Lakers 118, Bucks 107: The results do not compute

I don't remember exactly where I read it earlier today, but some idiot was talking about how tonight's game between the Los Angeles Lakers and the Milwaukee Bucks was going to be different than most of the contests the Lakers have seen so far this season.  Different, because unlike most of the opponents the Lakers have faced so far, Milwaukee is a superior defensive team (ranked #1 coming in) and a terrible offensive team (ranked #29 coming in), so the Lakers might struggle to score a bit more than usual, but should come through with some decent defense.

I guess it all sounds kind of logical, but that moron couldn't have been more wrong.  Instead, we saw another shootout eerily similar to all the other Laker contests this season.  Tonight, once again riding the hot hand of Shannon Brown and the rest of the bench, the Lakers were the victors, but only because they topped the 1.16 points per possession (PPP) the previously woeful Bucks put up with an obscene 1.28 PPP for the purple and gold.  Nice job putting points on the board Lakers, but you really need to figure out how to put the clamps down.

What's that, you say?  You say that idiot wrote the piece for Silver Screen and Roll?  *Checks website*  Oh, right, that moron was me.  And as it turns out, I was absolutely right in some respects, no matter what the numbers tell you.  The numbers paint a dire defensive picture.  That 1.16 PPP given up to the Bucks (averaging less than 1.0 PPP on the season) sounds pretty terrible.  The 1.26 PPP and 62% eFG given up before halftime sounds even worse.  As halftime approached, you couldn't help but think "WOW, the Lakers just gave up 59 points to the Bucks in one half?  Way to pick up the defensive slack there, guys."  But the numbers didn't sit right with me, so I did a quick re-watch of the Lakers defense in the 1st half, and my eyes confirmed my suspicions, allowing me to reach a rather dubious conclusion:  The Lakers played pretty solid defense in the 1st half.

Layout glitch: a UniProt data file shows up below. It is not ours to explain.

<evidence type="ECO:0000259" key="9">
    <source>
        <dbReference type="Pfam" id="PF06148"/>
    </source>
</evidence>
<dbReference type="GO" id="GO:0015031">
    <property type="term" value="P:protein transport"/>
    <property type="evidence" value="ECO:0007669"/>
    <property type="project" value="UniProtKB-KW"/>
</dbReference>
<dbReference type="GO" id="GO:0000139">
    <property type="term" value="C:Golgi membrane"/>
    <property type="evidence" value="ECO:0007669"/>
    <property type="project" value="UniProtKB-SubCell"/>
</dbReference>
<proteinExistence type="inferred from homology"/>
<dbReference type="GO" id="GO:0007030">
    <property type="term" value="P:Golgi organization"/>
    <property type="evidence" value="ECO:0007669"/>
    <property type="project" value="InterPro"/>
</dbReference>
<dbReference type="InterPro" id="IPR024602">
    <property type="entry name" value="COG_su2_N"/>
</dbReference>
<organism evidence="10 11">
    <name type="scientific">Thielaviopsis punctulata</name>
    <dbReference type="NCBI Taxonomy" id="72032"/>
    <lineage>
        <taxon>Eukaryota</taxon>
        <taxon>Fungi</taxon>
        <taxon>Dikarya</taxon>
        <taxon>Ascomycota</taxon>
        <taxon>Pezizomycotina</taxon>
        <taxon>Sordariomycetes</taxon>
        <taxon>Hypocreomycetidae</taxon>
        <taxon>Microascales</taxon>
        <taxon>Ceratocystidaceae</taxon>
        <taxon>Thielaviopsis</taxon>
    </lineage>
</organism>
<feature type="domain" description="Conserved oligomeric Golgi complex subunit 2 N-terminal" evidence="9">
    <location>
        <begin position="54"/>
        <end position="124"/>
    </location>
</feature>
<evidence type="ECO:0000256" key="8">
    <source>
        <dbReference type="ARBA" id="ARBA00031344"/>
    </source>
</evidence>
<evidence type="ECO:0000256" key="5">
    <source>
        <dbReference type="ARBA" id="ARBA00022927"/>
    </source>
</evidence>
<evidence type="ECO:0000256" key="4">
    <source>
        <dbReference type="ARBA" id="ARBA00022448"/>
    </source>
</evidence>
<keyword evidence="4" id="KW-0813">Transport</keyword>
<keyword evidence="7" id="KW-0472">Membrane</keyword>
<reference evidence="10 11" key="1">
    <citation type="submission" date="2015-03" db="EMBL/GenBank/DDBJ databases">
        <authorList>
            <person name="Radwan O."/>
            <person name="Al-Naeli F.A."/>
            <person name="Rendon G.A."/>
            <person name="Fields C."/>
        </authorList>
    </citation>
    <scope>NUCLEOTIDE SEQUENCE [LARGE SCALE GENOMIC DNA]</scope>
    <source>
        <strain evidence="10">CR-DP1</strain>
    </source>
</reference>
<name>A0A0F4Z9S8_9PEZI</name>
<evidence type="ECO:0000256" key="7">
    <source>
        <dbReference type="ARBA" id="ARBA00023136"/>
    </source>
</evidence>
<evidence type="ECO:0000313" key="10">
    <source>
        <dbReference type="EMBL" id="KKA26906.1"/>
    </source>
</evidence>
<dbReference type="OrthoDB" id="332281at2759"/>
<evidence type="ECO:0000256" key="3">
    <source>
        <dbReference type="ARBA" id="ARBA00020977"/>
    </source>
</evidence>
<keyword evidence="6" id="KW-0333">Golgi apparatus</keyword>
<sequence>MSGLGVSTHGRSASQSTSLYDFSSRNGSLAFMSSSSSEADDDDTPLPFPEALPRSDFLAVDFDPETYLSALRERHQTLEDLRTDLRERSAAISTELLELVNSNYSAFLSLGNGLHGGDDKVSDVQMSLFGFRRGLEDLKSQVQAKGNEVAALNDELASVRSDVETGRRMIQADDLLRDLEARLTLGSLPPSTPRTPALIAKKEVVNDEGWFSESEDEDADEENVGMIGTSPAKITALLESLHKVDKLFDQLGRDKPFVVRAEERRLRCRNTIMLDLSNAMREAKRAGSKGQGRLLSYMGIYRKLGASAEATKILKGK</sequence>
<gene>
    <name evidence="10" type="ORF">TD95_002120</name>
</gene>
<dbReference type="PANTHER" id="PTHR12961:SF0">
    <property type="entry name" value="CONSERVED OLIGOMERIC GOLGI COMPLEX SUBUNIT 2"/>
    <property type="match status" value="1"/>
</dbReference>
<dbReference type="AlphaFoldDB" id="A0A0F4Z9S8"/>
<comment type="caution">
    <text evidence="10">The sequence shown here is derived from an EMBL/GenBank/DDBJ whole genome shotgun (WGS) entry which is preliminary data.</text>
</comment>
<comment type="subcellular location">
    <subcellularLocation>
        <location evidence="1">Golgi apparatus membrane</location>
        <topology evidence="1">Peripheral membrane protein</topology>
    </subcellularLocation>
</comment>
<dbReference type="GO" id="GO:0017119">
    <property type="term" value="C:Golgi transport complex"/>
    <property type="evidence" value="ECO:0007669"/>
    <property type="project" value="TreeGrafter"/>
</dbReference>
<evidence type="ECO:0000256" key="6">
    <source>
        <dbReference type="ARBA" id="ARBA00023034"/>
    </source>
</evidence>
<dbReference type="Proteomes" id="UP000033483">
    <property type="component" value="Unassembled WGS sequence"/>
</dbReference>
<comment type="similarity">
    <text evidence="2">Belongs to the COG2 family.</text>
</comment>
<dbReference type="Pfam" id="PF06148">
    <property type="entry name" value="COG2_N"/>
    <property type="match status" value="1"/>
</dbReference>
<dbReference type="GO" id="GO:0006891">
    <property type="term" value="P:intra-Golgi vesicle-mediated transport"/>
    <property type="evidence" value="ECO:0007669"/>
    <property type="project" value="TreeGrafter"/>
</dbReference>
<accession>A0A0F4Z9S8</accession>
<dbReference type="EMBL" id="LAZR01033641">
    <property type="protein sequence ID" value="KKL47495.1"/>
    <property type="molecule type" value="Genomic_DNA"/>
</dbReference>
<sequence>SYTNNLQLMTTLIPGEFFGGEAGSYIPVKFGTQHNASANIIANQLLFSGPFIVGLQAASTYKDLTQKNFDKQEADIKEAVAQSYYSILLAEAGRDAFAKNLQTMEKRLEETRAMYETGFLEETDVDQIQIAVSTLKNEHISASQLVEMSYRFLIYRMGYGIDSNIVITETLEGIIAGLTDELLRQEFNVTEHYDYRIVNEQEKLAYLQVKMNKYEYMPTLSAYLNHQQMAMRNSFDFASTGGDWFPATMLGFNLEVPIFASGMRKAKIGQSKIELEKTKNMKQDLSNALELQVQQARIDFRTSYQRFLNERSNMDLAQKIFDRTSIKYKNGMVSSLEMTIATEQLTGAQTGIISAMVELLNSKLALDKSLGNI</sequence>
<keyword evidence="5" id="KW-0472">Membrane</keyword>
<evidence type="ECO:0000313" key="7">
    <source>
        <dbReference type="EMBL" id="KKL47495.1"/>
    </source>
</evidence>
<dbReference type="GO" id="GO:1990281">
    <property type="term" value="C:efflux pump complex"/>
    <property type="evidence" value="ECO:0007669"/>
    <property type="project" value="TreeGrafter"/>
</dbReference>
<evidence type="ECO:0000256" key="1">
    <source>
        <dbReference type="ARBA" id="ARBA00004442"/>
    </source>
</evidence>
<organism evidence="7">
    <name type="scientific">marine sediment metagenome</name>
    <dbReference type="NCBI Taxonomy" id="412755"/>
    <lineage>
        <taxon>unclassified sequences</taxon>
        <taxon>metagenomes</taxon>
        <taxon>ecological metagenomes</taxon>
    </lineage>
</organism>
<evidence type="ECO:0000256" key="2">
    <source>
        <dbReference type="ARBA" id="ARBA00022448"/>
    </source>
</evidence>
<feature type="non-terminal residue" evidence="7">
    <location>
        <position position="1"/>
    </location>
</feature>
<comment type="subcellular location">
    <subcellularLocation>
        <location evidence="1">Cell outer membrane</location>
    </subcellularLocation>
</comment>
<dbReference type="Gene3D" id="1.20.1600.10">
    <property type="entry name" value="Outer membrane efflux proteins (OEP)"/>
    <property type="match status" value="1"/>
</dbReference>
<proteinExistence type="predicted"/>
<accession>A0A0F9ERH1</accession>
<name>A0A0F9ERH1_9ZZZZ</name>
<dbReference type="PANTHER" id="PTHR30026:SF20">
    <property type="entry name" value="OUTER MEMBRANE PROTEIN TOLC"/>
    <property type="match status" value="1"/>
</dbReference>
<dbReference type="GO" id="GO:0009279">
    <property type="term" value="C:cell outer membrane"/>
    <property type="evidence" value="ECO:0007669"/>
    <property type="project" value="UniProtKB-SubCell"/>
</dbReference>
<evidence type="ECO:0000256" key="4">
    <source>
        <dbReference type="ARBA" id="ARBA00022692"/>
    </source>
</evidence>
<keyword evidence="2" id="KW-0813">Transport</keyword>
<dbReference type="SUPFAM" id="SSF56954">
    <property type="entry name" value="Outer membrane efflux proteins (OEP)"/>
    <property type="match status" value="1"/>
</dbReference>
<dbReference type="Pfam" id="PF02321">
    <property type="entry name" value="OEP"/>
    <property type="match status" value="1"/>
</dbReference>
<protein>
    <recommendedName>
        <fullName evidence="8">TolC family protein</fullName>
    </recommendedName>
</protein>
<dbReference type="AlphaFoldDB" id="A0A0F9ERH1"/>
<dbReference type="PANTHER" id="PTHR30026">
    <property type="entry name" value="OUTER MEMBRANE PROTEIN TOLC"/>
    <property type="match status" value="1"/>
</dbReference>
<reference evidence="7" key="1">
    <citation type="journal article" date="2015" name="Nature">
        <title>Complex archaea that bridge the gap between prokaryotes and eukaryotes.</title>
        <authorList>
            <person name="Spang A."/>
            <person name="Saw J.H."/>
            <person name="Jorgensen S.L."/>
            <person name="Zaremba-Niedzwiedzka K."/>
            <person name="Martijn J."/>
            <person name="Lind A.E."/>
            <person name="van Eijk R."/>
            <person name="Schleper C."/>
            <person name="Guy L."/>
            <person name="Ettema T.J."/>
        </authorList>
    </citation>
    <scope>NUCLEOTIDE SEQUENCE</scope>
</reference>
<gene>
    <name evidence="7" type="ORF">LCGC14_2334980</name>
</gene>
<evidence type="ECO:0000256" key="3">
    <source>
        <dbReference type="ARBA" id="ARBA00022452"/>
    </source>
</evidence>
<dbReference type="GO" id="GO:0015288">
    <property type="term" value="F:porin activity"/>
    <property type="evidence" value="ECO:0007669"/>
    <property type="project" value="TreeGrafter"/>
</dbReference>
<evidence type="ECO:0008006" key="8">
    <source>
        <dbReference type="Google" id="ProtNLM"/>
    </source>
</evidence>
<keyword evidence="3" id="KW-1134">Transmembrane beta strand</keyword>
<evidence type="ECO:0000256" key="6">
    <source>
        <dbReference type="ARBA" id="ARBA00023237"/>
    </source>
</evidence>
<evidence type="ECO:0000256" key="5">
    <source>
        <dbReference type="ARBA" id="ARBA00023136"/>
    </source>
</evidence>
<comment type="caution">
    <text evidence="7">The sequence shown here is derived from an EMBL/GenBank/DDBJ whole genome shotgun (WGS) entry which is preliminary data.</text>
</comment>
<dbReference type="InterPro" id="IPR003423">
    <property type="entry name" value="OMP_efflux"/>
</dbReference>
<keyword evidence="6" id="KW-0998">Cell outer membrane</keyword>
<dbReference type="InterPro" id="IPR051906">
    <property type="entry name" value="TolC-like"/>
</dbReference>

Defense isn't about results.  It can't be.  Unless you are capable of blocking every shot, or forcing a turnover on every possession, there is literally no way for you to actually prevent the other team from putting the ball in the basket all the time.  Instead, defense is about probabilities.  Good defense forces an opposing team into a shot with a low probability of success, but there comes a point where you just have to hope the other guy doesn't make a play.  It is impossible to take away all of a team's options, no matter how good your defense, and no matter how bad their offense, so you do your best to take away the team's best options and leave them to pick out a shot from the proverbial junk pile.

And I don't care how many points the Bucks put up, that's exactly what the Lakers did on a fairly consistent basis in the 1st half.  I re-watched to make sure, and qualified each Bucks possession into one of 4 categories:  Good D with score, Good D without score, bad D with score, bad D without score.  Good D was loosely defined as either a heavily contested shot, a turnover, or else a long range shot from a player who isn't normally a threat from long range.  I don't care how open he is, a 20 foot jumper from Luc Richard Mbah a Moute is a good defensive possession.  Even if there isn't a Laker within 10 feet, a 3 pointer from Drew Gooden qualifies as a job well done.  There's no getting around the fact that my re-watching a defensive possession and labeling it as good or bad is about as subjective as it is simplistic, but what I saw was a solid defensive effort from the Lakers, forcing the Bucks into shots that they were willing to give up.  The only element missing from the equation was the Bucks actually missing those shots.